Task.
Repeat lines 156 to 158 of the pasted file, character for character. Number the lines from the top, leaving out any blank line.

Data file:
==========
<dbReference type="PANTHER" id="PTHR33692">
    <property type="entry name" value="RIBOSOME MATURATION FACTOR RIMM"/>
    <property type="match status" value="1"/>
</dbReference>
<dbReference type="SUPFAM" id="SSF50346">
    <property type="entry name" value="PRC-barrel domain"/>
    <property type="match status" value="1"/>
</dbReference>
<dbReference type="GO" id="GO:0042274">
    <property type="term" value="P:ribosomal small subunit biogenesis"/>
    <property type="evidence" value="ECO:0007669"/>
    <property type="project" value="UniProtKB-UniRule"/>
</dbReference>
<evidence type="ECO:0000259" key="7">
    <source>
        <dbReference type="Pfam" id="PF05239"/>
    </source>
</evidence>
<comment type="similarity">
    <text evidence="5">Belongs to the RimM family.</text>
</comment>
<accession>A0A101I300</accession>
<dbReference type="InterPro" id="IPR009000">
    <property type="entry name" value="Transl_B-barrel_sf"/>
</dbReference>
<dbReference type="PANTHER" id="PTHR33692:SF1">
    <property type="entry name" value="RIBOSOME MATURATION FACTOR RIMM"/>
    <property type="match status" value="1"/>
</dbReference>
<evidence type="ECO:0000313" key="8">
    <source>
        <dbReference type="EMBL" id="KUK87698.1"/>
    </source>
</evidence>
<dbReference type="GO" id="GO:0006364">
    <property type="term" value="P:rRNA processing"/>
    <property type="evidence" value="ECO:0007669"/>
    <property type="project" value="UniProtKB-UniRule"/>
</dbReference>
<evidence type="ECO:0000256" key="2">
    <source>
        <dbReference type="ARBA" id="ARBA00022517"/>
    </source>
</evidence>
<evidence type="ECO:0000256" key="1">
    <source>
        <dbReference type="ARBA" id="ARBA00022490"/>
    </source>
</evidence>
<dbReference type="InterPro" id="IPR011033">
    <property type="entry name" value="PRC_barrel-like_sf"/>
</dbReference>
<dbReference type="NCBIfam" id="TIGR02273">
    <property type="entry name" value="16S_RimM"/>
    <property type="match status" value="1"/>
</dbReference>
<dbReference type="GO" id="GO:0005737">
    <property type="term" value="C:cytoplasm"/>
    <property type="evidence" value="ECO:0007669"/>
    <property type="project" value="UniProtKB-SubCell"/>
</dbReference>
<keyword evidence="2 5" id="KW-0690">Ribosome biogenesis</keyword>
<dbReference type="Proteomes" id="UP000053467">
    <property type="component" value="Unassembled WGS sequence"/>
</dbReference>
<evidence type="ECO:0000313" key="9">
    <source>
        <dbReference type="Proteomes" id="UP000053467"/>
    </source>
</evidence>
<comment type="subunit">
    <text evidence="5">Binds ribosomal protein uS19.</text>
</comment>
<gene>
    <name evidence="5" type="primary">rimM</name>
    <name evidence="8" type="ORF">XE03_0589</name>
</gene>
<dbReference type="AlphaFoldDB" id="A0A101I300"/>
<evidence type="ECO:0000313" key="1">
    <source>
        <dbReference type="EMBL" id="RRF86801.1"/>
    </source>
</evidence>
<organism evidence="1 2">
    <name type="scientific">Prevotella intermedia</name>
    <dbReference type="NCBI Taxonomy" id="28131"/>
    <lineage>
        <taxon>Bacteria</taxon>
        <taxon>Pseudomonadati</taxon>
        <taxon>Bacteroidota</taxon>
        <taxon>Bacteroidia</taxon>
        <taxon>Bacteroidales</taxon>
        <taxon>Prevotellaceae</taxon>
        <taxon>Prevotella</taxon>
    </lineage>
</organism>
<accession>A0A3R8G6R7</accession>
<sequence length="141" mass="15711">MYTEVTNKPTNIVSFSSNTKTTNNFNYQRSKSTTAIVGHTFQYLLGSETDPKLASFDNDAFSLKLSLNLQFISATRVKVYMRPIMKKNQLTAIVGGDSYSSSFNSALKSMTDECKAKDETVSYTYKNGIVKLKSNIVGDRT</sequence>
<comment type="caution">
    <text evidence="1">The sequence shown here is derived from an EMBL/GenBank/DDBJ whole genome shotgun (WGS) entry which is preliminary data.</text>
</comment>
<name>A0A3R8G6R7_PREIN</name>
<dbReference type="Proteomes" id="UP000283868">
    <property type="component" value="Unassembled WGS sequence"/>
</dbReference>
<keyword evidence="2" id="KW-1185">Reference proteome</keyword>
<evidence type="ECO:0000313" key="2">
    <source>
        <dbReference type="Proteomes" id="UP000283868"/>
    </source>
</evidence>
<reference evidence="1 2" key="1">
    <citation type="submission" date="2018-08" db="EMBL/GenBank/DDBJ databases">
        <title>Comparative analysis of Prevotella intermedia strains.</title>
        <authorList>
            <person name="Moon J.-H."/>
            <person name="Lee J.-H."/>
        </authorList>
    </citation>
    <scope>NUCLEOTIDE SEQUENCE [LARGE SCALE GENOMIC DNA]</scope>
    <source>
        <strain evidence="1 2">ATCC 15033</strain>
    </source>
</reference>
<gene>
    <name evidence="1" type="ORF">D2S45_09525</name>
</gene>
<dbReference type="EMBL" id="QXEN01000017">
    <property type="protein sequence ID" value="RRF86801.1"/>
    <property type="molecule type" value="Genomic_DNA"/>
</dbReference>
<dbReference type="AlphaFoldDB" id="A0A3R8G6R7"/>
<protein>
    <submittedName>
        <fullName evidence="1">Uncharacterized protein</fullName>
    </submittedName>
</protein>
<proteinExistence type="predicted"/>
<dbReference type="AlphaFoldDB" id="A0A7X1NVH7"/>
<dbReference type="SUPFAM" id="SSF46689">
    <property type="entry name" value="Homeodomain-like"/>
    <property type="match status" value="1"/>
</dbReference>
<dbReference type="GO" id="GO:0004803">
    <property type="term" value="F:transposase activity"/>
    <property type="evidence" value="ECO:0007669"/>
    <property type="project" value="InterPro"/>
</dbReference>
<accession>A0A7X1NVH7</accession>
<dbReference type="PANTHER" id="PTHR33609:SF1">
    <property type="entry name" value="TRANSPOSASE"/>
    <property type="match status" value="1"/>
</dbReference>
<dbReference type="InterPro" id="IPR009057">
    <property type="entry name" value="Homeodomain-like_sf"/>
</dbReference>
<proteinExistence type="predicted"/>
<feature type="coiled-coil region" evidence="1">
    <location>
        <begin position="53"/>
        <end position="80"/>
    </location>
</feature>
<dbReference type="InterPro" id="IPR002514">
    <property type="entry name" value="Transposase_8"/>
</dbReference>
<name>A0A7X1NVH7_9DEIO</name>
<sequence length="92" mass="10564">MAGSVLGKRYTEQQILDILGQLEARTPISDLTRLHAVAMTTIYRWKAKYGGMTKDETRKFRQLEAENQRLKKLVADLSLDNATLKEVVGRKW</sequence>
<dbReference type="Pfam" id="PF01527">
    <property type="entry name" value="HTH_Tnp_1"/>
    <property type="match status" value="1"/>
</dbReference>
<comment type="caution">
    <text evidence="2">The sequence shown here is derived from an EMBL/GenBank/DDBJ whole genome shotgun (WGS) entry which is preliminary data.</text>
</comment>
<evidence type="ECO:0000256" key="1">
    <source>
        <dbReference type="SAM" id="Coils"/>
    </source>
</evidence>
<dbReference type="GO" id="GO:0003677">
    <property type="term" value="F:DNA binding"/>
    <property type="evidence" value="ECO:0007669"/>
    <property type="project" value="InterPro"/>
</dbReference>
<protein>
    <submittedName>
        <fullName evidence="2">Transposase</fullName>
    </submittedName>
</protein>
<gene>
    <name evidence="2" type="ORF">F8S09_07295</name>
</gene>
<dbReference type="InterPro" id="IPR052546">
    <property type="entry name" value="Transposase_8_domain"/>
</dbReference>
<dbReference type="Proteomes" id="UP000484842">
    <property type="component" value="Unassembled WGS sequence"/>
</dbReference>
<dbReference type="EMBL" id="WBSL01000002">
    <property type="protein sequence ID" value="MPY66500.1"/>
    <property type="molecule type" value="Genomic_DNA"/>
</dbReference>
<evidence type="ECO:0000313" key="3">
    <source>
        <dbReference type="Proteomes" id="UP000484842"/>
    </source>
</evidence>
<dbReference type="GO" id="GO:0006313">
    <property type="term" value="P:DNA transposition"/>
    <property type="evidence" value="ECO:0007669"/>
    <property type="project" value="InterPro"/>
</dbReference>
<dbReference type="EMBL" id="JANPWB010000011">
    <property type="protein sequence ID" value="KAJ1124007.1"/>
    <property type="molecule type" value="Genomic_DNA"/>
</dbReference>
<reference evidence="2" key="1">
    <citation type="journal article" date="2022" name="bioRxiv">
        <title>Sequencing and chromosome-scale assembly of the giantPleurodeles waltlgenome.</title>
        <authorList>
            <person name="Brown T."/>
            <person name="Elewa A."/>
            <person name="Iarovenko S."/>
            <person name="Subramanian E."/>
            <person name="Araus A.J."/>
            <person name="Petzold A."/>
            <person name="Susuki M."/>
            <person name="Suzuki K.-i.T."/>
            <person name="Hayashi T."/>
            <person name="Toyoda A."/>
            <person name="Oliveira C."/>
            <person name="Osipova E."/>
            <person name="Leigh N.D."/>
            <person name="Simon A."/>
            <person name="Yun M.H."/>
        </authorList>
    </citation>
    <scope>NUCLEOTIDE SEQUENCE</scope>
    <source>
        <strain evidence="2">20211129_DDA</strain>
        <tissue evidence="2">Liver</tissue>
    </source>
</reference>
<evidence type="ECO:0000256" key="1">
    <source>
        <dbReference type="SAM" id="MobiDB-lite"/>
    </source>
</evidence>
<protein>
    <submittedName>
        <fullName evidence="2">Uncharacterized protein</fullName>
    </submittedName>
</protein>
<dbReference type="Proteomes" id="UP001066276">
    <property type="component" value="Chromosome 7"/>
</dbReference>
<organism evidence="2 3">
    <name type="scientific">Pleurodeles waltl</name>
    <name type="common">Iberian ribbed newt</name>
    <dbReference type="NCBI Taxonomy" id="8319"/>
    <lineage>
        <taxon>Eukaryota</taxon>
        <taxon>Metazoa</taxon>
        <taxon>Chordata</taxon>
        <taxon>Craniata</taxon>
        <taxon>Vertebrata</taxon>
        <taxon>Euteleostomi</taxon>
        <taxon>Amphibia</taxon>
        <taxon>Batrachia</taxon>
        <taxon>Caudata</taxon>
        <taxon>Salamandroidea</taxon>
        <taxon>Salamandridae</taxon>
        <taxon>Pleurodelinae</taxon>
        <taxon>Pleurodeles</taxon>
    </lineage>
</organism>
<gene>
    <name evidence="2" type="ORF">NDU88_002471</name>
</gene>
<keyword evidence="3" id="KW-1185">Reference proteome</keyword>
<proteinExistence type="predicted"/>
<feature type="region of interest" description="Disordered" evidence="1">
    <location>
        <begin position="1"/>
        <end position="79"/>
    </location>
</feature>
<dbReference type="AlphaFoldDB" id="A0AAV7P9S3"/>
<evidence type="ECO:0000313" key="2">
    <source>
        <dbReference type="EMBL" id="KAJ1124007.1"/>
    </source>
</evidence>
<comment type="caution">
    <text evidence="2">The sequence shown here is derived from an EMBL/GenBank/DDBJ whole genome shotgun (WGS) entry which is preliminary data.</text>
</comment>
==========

</dbReference>
<proteinExistence type="predicted"/>
<feature type="coiled-coil region" evidence="1">